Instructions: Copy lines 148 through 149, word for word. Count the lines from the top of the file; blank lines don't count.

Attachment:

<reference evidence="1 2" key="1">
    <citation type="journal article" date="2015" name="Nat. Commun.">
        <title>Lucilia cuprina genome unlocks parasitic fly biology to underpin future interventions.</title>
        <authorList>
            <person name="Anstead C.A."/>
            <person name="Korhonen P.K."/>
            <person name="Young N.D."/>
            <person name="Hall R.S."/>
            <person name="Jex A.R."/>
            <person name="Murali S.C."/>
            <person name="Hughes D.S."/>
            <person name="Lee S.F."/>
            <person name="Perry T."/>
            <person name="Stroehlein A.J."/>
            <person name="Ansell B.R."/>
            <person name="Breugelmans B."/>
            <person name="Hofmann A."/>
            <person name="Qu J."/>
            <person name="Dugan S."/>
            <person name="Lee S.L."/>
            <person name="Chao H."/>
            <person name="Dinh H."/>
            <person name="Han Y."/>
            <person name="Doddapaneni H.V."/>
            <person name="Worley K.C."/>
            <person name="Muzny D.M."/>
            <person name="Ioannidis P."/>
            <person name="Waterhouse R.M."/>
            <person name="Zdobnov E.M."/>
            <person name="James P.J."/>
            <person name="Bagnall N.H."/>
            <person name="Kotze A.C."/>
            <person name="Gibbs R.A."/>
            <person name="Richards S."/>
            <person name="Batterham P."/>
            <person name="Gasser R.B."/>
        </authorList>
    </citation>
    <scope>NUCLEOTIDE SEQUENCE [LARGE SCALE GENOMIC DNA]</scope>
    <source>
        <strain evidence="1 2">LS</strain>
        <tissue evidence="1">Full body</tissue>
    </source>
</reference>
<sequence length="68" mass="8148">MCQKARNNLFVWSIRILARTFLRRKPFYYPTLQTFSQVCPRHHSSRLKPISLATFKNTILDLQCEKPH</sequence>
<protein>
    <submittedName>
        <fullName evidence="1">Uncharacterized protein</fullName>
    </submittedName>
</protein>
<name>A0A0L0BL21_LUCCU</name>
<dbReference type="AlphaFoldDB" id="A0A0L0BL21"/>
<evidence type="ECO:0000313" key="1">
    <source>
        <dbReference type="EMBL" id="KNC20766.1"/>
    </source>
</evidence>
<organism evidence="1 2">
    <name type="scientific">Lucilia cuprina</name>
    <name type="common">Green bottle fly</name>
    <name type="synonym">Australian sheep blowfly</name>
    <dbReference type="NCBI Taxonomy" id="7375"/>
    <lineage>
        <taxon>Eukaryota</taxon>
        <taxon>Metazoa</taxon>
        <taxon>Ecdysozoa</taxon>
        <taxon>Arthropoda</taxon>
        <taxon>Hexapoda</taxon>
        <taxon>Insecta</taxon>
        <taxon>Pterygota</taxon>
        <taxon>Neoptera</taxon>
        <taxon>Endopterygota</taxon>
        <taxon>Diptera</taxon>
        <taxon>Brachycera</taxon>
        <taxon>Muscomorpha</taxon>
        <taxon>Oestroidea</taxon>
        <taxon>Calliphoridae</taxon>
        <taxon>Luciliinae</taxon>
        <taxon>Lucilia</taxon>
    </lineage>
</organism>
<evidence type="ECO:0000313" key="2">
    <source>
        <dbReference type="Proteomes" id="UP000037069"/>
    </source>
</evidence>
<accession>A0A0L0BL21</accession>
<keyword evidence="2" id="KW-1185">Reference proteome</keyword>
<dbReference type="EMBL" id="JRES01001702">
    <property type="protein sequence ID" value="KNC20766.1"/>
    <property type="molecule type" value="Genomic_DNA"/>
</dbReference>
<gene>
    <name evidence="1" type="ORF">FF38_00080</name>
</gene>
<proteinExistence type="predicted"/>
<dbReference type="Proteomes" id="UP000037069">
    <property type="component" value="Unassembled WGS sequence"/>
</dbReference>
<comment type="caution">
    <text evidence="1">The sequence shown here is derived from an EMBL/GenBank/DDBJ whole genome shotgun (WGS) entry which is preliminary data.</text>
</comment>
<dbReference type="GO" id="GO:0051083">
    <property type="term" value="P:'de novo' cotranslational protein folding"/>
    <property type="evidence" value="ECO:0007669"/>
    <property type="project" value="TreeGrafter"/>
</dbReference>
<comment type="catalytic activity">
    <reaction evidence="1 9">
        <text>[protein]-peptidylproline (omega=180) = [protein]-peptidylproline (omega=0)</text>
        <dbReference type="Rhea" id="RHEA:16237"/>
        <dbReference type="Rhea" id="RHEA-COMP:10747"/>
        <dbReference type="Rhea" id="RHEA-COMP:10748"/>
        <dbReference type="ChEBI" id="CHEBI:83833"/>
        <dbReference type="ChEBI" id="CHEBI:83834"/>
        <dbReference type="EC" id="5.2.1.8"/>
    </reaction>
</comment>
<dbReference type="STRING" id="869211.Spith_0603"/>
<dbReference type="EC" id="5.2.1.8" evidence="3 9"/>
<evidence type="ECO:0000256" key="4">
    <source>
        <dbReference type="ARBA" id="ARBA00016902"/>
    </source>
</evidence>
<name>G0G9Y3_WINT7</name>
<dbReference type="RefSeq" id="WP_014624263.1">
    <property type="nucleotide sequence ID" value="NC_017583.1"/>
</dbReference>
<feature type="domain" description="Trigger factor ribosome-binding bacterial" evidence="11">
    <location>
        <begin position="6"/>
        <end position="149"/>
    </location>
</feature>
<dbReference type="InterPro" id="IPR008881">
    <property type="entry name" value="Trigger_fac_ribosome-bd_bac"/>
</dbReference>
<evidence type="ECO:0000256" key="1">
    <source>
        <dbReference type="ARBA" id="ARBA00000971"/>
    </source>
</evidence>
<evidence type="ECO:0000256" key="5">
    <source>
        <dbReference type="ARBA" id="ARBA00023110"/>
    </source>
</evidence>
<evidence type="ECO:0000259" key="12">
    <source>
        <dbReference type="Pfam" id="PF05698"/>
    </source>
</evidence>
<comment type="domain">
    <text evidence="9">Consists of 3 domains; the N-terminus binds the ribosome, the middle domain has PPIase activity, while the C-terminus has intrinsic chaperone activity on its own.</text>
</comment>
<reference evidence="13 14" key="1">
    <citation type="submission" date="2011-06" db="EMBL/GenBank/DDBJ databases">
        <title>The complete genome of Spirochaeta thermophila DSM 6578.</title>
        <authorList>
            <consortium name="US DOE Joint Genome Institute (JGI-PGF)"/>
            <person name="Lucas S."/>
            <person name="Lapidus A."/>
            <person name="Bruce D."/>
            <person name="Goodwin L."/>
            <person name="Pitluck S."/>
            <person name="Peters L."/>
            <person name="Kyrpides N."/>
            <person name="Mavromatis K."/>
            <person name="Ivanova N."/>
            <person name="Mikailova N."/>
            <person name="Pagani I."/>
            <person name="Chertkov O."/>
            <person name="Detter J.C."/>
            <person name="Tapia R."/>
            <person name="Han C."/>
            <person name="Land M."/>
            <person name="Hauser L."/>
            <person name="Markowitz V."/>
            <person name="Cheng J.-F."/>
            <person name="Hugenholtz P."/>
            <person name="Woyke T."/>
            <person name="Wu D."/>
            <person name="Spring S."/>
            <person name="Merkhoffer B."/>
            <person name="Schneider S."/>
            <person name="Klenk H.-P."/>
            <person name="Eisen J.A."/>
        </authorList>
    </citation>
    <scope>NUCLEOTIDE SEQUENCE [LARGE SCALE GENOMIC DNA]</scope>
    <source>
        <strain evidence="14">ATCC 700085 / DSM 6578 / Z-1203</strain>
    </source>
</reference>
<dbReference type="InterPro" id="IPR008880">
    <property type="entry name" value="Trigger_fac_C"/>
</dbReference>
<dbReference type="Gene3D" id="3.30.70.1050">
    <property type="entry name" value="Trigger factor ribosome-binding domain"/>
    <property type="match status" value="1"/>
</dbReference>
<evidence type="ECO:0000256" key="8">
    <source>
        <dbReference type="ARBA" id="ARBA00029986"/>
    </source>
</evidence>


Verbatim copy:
</evidence>
<evidence type="ECO:0000259" key="12">